World Lit II - Class Notes for January 19, 2012

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  • 1. World Literature II Renaissance to the Present Dr. Michael Broder University of South Carolina January 19, 2012
  • 2. Daily Write
    • What contemporary book, movie, TV show, or other cultural phenomenon would you compare Pantagruel to, and why?
    Please do your best to answer this question in one (or two) (nice, juicy) sentence(s).
  • 3. Gargantua and Pantagruel : Identification
    • Author = François Rabelais*
      • Nationality: French
      • Dates: (c. 1494–1553)
    • Title = Gargantua and Pantagruel
    • Genre = Novel (series of 5)
      • *Rabelais wrote under the pseudonym Alcofribas Nasier, which is an acronym of François Rabelais
  • 4. Gargantua and Pantagruel
    • Rich use of contemporary French (vernacular)
    • Employs popular legends, farces, and romances
    • Classical and Italian material
    • Written primarily for a learned public
    • Exuberant, colorful and wide-ranging vocabulary
    • Variety of literary forms, styles, and techniques
  • 5. A World of Rapid and Radical Change
    • Black Death (1348-1350)
    • Boccaccio’s Decameron (1353)
    • Coluccio Salutati comes to Florence (1396)
    • Western Schism (1378)
    • Council of Constance (1417)
    • Thomas More’s Utopia (1516)
    • Martin Luther’s Ninety-Five Theses (1517)
    • Erasmus & Christian Humanism (1466–1536)
    • Rabelais’s Gargantua and Pantagruel (1532-1564)
    • Cervantes’s Don Quixote (1615)
  • 6. Rabelais and Erasmus
    • Rabelais was a friend, close associate, and intellectual heir of Erasmus of Rotterdam
    • Erasmus (1466–1536) was a humanist, priest, social critic, teacher, theologian, and proponent of religious tolerance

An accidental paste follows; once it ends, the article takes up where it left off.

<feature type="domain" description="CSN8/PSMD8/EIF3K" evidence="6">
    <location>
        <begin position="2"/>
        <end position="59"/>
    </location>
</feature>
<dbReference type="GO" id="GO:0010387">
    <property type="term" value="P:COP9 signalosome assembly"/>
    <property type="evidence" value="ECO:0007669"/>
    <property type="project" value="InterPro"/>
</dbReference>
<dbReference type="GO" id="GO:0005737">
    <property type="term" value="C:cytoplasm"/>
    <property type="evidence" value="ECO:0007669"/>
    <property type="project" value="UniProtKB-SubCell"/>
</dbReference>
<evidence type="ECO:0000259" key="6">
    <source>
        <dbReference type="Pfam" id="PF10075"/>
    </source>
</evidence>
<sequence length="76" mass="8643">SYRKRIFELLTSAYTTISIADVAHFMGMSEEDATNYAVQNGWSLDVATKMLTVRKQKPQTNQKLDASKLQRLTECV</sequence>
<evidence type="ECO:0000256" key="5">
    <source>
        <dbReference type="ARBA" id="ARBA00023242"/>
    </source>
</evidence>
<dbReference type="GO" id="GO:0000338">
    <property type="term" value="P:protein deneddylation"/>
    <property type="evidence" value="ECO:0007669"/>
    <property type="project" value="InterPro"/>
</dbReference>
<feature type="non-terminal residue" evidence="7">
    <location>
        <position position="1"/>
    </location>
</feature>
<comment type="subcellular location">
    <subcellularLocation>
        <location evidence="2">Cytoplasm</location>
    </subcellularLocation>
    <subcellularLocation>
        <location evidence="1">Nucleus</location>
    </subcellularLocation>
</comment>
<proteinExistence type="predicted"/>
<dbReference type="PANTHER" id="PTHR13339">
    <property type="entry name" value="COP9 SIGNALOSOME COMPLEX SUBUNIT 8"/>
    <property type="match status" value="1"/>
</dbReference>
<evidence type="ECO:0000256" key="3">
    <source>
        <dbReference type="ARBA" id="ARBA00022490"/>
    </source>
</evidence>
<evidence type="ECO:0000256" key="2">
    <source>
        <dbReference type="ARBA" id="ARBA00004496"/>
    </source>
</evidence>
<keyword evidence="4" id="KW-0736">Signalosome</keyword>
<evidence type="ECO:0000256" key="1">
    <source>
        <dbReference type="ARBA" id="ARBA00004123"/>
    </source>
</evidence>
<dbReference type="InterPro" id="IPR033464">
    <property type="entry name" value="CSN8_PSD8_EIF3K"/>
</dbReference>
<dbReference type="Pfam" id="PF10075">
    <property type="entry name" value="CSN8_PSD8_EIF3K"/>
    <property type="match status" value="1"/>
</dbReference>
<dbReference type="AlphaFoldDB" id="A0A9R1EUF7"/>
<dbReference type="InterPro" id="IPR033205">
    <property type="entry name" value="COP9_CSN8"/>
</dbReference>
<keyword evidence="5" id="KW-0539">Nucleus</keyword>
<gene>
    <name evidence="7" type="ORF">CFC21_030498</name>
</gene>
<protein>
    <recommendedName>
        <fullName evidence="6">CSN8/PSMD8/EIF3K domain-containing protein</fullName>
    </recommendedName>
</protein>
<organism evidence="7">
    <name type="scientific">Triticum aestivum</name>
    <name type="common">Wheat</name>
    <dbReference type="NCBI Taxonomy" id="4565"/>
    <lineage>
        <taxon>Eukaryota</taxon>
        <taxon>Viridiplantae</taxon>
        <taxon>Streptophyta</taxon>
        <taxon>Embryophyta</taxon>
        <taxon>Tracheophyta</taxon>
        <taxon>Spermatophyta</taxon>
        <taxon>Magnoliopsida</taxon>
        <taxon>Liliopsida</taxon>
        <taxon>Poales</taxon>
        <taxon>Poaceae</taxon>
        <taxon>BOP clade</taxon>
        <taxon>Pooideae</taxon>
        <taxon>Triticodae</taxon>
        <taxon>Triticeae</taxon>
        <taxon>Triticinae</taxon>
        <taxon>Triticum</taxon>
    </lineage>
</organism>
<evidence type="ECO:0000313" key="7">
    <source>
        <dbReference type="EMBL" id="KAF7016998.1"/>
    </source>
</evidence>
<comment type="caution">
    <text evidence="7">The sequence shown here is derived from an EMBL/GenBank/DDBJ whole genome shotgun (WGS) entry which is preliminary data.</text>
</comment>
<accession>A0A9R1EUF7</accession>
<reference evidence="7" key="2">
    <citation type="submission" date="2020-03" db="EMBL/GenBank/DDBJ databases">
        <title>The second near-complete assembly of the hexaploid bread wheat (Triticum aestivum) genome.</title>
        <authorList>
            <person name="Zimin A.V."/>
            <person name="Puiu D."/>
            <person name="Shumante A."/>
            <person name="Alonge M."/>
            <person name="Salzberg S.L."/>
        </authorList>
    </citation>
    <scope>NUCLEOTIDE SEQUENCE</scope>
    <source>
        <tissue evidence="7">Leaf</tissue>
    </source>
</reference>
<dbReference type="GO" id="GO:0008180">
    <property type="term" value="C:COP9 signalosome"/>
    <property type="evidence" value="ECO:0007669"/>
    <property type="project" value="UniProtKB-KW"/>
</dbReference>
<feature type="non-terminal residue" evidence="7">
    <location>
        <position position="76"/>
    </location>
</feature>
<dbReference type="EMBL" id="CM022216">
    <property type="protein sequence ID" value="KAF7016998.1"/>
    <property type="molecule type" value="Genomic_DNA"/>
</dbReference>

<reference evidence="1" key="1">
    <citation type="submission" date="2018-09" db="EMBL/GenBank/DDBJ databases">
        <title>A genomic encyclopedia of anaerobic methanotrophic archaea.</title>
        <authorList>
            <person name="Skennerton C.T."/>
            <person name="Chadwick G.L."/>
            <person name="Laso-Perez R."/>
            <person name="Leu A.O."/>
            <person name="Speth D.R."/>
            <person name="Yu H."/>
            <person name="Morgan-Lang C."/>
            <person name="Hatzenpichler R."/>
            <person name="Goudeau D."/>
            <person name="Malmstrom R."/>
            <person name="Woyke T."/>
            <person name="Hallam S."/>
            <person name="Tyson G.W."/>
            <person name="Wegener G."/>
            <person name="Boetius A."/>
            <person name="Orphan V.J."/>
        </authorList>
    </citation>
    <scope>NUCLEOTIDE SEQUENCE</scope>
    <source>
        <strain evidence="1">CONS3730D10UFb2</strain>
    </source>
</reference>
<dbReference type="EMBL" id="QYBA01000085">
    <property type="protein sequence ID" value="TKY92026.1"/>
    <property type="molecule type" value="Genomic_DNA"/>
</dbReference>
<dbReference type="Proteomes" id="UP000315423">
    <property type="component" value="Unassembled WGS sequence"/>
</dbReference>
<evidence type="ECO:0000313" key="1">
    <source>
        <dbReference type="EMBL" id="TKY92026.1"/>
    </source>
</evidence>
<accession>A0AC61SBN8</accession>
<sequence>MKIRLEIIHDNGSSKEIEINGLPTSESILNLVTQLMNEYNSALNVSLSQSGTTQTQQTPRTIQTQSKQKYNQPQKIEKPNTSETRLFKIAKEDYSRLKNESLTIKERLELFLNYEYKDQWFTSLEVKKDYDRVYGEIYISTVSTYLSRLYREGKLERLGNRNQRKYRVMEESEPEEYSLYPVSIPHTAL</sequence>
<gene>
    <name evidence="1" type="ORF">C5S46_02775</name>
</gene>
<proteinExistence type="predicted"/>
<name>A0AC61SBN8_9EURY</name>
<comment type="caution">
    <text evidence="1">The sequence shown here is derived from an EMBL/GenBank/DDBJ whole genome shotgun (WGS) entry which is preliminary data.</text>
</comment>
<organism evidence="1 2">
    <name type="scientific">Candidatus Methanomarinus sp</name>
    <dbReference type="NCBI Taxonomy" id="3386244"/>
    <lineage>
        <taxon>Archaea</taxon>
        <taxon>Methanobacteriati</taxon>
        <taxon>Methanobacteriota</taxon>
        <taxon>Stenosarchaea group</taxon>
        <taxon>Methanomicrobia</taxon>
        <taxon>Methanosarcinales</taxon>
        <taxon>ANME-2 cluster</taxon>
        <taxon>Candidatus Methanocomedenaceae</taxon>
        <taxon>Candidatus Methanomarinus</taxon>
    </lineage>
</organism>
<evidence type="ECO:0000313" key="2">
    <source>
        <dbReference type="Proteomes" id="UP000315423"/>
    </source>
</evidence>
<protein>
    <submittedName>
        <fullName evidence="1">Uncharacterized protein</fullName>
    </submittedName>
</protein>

• Best known for In Praise of Folly (1509)
  • 7. Erasmus & Christian Humanism
    • Erasmus (1466–1536) sought to bring classical learning to northern Europe (England, France, Germany, the Netherlands)
    • Witty, cynical, and humorous attacks on the abuses of the Church
    • Exposed corruption, graft, popular superstition and idolatry
    • Expressed what others were thinking and struck a chord with popular opinion and sentiment
    http://www.historyguide.org
  • 8. Erasmus & Popular Theology
    • Wanted Europeans to have more direct access to God and divine truth
    • Wanted to strip away the layers of commentary between human and God
    • In 1516, Erasmus translated and published a German version of the Greek New Testament along with an existing Latin translation
    http://www.historyguide.org
  • 9. Erasmus & Reformist Opinion
    • With works like In Praise of Folly (1509), Erasmus made people aware that
      • The Church did not practice what it preached
      • The religion of the medieval Church was far removed from the original followers of Christ
    http://www.historyguide.org
  • 10. Some Bits of Erasmus
    • Jupiter, not wanting man’s life to be wholly gloomy and grim, has bestowed far more passion than reason—you could reckon the ration as twenty-four to one. Moreover, he confined reason to a cramped corner of the head and left all the rest of the body to the passions.